Since February 2009 , this blog and Huib's 3 other Euroblogs are together at:

- In Europa Zu Hause [DE]
- L'Europe Chez Soi [FR]
- At Home in Europe [EN]
- In Europa Thuis [NL]

Saturday, January 28, 2006

EU Constitution: Dutch PM shuns responsability

Mark Beunderman, the EU Observer editor who is covering Dutch European policies, or the lack of it, got his scoop last Friday, when the Dutch Prime Minister, Balkenende, had his word to say at a Salzburg meeting under the Austrian EU presidency.
EUOBSERVER / SALZBURG - Dutch prime minister Jan Peter Balkenende has suggested that referendums on the EU constitution in the UK, Polandand Denmark would result in a "no" like in his own country, while shrugging off responsibility for the union's constitutional deadlock, Mr Balkenende made his remarks on Friday (27 January) at a high-profileconference on European identity, staged by the Austrian EU presidency in a bid to revive the debate on the EU constitution.
Dutch foreign minister Bernard Bot earlier this month declared the constitution "dead," a remark which Mr Balkenende declined to repeat, but backed up by saying it is "unrealistic that the constitution willbe put to voters a second time."Mr Bot's remark drew strong criticism particularly from the European Parliament, with Hans-Gert Pottering, the leader of the centre-rightEPP faction, saying "I have no understanding at all for such statements. It should be his responsibility to propose ways how theconstitution can be transposed into legal and political reality." But The Hague has so far refused to take any political initiative, or even to provide a political assessment of what it thinks the deeper causes of the Dutch "no" are." It is too early to make statements," Mr Balkenende said, adding he wants to await results of ongoing government research into Dutch people's attitude to Europe, expected for the end of April.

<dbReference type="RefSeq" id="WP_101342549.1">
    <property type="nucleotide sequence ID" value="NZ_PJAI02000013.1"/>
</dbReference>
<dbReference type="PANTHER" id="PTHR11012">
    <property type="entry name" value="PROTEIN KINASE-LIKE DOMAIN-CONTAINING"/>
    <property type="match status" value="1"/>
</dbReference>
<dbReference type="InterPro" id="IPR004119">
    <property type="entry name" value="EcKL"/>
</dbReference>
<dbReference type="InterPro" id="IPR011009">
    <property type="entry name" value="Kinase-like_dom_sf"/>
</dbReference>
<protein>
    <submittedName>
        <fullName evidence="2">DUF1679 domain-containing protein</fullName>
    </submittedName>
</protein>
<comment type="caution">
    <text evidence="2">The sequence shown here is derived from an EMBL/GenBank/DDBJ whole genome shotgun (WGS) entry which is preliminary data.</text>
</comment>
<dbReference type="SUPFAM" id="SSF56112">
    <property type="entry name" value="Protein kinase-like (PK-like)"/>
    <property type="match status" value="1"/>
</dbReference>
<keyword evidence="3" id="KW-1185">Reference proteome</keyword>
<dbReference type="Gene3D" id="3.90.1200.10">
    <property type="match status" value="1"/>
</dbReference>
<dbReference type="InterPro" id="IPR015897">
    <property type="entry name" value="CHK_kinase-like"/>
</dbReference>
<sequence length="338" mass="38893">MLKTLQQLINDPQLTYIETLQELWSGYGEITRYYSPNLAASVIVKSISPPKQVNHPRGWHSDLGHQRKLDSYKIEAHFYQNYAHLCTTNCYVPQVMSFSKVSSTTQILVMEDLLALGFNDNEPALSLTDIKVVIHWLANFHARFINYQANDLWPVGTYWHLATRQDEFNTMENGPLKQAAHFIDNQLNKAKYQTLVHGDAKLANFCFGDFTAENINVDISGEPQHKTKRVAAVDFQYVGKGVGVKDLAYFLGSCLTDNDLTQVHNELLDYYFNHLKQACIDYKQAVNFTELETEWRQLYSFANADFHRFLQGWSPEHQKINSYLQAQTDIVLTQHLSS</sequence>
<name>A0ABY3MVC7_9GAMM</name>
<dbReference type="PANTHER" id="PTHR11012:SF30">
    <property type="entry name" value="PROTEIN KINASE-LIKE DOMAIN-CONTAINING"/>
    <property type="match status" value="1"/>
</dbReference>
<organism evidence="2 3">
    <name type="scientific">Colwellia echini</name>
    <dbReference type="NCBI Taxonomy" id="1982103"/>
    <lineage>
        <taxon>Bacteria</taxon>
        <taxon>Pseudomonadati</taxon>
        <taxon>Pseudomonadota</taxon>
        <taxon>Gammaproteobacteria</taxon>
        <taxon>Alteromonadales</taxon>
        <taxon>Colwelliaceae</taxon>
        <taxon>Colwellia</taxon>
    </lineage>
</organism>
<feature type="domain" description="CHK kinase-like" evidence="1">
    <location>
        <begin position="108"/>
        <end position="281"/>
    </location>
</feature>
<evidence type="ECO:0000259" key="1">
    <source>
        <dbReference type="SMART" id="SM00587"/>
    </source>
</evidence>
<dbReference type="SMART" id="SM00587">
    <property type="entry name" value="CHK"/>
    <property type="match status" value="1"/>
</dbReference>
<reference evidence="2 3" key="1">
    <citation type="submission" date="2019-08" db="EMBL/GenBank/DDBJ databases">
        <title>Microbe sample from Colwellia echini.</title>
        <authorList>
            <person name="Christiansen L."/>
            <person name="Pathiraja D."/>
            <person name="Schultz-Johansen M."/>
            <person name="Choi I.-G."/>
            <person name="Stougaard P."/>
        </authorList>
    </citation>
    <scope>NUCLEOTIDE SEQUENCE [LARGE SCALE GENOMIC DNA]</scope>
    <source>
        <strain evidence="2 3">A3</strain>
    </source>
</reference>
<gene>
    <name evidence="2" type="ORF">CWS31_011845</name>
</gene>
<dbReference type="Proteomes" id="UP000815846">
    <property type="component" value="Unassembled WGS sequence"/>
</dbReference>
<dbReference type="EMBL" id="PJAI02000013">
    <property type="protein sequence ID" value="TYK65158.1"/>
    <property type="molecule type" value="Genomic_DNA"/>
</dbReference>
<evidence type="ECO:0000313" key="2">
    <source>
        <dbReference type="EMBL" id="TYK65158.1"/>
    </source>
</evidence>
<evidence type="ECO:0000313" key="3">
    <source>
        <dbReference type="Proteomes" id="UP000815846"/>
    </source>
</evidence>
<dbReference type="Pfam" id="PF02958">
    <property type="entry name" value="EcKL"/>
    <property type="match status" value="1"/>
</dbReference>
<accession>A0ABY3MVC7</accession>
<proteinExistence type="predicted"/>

And we know, that that assessment will be merely a superficial opinion-poll (commanded with a commercial opinion poll bureau), just serving as a cache-sexe for doing nothing, for a fear of stirring again public opinion. It is absolutely clear, for everybody who can read statistics, that the Dutch May 31, 2005 referendum vote was nothing less than a no-confidence-vote for Mr. Balkenende's government and its policies.

The Dutch government are saying: "Deepening, pursuing, the EU unification process is no more our job. We are just standing at the sidelines and watch what you are doing about it. We will comment, but do not take our comments seriously, they are for internal use."

This boorish attitude contrasts sharply with the engagements of other governments, like the French:
Dominique de Villepin, France's prime minister, indicated in a speech in Salzburg "The French people did not say no to Europe. They expressed fears and anxiety but also aspirations."